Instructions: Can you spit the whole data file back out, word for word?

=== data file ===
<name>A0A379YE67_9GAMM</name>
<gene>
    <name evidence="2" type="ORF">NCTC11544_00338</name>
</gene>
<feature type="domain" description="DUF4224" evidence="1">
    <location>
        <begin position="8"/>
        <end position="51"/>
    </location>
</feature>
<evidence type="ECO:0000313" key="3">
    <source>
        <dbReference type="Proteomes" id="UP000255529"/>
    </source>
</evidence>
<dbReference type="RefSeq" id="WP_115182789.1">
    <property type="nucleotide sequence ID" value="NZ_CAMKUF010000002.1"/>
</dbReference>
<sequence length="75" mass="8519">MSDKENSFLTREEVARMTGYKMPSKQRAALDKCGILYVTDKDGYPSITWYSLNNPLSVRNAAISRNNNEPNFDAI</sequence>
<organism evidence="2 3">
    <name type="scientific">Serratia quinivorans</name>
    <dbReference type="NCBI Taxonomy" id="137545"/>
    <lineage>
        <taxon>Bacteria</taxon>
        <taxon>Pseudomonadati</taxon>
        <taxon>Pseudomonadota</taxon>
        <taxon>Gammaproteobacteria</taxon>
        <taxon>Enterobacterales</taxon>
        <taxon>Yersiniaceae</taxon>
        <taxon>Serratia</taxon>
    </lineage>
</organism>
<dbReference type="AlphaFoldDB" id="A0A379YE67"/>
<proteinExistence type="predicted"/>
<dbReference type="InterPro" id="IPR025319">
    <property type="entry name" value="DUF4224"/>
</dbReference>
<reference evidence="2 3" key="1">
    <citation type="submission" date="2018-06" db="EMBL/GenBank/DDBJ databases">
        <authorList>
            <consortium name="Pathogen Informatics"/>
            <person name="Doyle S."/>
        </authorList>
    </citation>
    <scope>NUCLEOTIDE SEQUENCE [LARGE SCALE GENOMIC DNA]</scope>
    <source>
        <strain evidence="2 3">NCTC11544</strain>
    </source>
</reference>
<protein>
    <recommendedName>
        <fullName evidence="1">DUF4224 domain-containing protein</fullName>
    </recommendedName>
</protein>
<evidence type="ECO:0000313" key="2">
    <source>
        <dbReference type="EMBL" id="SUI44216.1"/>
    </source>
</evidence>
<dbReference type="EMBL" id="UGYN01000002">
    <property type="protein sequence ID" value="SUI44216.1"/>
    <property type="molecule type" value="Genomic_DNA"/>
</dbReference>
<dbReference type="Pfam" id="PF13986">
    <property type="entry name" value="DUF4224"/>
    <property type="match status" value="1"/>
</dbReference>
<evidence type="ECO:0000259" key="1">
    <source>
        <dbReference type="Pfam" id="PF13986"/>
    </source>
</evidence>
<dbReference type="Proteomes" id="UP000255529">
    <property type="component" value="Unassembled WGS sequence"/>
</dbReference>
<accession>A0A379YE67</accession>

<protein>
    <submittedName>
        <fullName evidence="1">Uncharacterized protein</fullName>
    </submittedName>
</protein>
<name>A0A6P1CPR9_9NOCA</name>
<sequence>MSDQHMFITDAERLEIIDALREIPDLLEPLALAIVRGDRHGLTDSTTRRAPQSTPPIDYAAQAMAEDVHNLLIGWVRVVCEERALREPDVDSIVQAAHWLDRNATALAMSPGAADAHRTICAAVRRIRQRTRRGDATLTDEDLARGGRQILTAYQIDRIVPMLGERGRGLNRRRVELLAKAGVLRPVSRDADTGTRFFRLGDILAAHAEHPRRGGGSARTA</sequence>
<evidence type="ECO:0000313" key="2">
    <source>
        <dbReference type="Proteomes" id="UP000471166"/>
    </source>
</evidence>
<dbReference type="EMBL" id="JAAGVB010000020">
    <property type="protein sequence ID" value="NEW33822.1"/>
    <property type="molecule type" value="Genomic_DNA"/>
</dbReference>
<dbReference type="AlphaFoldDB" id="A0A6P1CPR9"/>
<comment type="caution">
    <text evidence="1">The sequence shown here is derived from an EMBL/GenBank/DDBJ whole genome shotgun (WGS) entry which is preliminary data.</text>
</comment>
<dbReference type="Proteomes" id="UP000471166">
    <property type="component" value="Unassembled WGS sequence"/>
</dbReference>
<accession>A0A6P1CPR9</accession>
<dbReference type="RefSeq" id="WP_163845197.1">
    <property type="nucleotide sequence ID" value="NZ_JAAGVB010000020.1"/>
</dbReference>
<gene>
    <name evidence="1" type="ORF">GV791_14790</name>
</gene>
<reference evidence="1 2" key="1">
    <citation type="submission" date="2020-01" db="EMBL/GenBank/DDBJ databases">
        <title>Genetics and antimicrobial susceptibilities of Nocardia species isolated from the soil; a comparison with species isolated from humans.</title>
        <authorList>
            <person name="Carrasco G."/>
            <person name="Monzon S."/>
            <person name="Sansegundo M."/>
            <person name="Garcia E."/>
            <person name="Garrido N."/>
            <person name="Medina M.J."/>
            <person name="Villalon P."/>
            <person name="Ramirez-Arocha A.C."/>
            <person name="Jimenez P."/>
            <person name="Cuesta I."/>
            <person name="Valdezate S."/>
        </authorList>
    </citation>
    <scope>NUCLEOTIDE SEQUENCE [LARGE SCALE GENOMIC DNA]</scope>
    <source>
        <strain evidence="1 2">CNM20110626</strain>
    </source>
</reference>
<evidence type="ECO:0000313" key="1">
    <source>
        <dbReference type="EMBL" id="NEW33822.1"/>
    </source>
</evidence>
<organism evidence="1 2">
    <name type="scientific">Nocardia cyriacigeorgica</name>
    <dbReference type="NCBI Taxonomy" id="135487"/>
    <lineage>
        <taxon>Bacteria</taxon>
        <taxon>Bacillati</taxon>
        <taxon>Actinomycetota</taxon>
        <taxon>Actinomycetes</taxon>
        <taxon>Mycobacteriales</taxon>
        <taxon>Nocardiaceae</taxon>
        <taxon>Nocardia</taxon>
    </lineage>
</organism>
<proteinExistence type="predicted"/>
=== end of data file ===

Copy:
<name>A0A379YE67_9GAMM</name>
<gene>
    <name evidence="2" type="ORF">NCTC11544_00338</name>
</gene>
<feature type="domain" description="DUF4224" evidence="1">
    <location>
        <begin position="8"/>
        <end position="51"/>
    </location>
</feature>
<evidence type="ECO:0000313" key="3">
    <source>
        <dbReference type="Proteomes" id="UP000255529"/>
    </source>
</evidence>
<dbReference type="RefSeq" id="WP_115182789.1">
    <property type="nucleotide sequence ID" value="NZ_CAMKUF010000002.1"/>
</dbReference>
<sequence length="75" mass="8519">MSDKENSFLTREEVARMTGYKMPSKQRAALDKCGILYVTDKDGYPSITWYSLNNPLSVRNAAISRNNNEPNFDAI</sequence>
<organism evidence="2 3">
    <name type="scientific">Serratia quinivorans</name>
    <dbReference type="NCBI Taxonomy" id="137545"/>
    <lineage>
        <taxon>Bacteria</taxon>
        <taxon>Pseudomonadati</taxon>
        <taxon>Pseudomonadota</taxon>
        <taxon>Gammaproteobacteria</taxon>
        <taxon>Enterobacterales</taxon>
        <taxon>Yersiniaceae</taxon>
        <taxon>Serratia</taxon>
    </lineage>
</organism>
<dbReference type="AlphaFoldDB" id="A0A379YE67"/>
<proteinExistence type="predicted"/>
<dbReference type="InterPro" id="IPR025319">
    <property type="entry name" value="DUF4224"/>
</dbReference>
<reference evidence="2 3" key="1">
    <citation type="submission" date="2018-06" db="EMBL/GenBank/DDBJ databases">
        <authorList>
            <consortium name="Pathogen Informatics"/>
            <person name="Doyle S."/>
        </authorList>
    </citation>
    <scope>NUCLEOTIDE SEQUENCE [LARGE SCALE GENOMIC DNA]</scope>
    <source>
        <strain evidence="2 3">NCTC11544</strain>
    </source>
</reference>
<protein>
    <recommendedName>
        <fullName evidence="1">DUF4224 domain-containing protein</fullName>
    </recommendedName>
</protein>
<evidence type="ECO:0000313" key="2">
    <source>
        <dbReference type="EMBL" id="SUI44216.1"/>
    </source>
</evidence>
<dbReference type="EMBL" id="UGYN01000002">
    <property type="protein sequence ID" value="SUI44216.1"/>
    <property type="molecule type" value="Genomic_DNA"/>
</dbReference>
<dbReference type="Pfam" id="PF13986">
    <property type="entry name" value="DUF4224"/>
    <property type="match status" value="1"/>
</dbReference>
<evidence type="ECO:0000259" key="1">
    <source>
        <dbReference type="Pfam" id="PF13986"/>
    </source>
</evidence>
<dbReference type="Proteomes" id="UP000255529">
    <property type="component" value="Unassembled WGS sequence"/>
</dbReference>
<accession>A0A379YE67</accession>

<protein>
    <submittedName>
        <fullName evidence="1">Uncharacterized protein</fullName>
    </submittedName>
</protein>
<name>A0A6P1CPR9_9NOCA</name>
<sequence>MSDQHMFITDAERLEIIDALREIPDLLEPLALAIVRGDRHGLTDSTTRRAPQSTPPIDYAAQAMAEDVHNLLIGWVRVVCEERALREPDVDSIVQAAHWLDRNATALAMSPGAADAHRTICAAVRRIRQRTRRGDATLTDEDLARGGRQILTAYQIDRIVPMLGERGRGLNRRRVELLAKAGVLRPVSRDADTGTRFFRLGDILAAHAEHPRRGGGSARTA</sequence>
<evidence type="ECO:0000313" key="2">
    <source>
        <dbReference type="Proteomes" id="UP000471166"/>
    </source>
</evidence>
<dbReference type="EMBL" id="JAAGVB010000020">
    <property type="protein sequence ID" value="NEW33822.1"/>
    <property type="molecule type" value="Genomic_DNA"/>
</dbReference>
<dbReference type="AlphaFoldDB" id="A0A6P1CPR9"/>
<comment type="caution">
    <text evidence="1">The sequence shown here is derived from an EMBL/GenBank/DDBJ whole genome shotgun (WGS) entry which is preliminary data.</text>
</comment>
<dbReference type="Proteomes" id="UP000471166">
    <property type="component" value="Unassembled WGS sequence"/>
</dbReference>
<accession>A0A6P1CPR9</accession>
<dbReference type="RefSeq" id="WP_163845197.1">
    <property type="nucleotide sequence ID" value="NZ_JAAGVB010000020.1"/>
</dbReference>
<gene>
    <name evidence="1" type="ORF">GV791_14790</name>
</gene>
<reference evidence="1 2" key="1">
    <citation type="submission" date="2020-01" db="EMBL/GenBank/DDBJ databases">
        <title>Genetics and antimicrobial susceptibilities of Nocardia species isolated from the soil; a comparison with species isolated from humans.</title>
        <authorList>
            <person name="Carrasco G."/>
            <person name="Monzon S."/>
            <person name="Sansegundo M."/>
            <person name="Garcia E."/>
            <person name="Garrido N."/>
            <person name="Medina M.J."/>
            <person name="Villalon P."/>
            <person name="Ramirez-Arocha A.C."/>
            <person name="Jimenez P."/>
            <person name="Cuesta I."/>
            <person name="Valdezate S."/>
        </authorList>
    </citation>
    <scope>NUCLEOTIDE SEQUENCE [LARGE SCALE GENOMIC DNA]</scope>
    <source>
        <strain evidence="1 2">CNM20110626</strain>
    </source>
</reference>
<evidence type="ECO:0000313" key="1">
    <source>
        <dbReference type="EMBL" id="NEW33822.1"/>
    </source>
</evidence>
<organism evidence="1 2">
    <name type="scientific">Nocardia cyriacigeorgica</name>
    <dbReference type="NCBI Taxonomy" id="135487"/>
    <lineage>
        <taxon>Bacteria</taxon>
        <taxon>Bacillati</taxon>
        <taxon>Actinomycetota</taxon>
        <taxon>Actinomycetes</taxon>
        <taxon>Mycobacteriales</taxon>
        <taxon>Nocardiaceae</taxon>
        <taxon>Nocardia</taxon>
    </lineage>
</organism>
<proteinExistence type="predicted"/>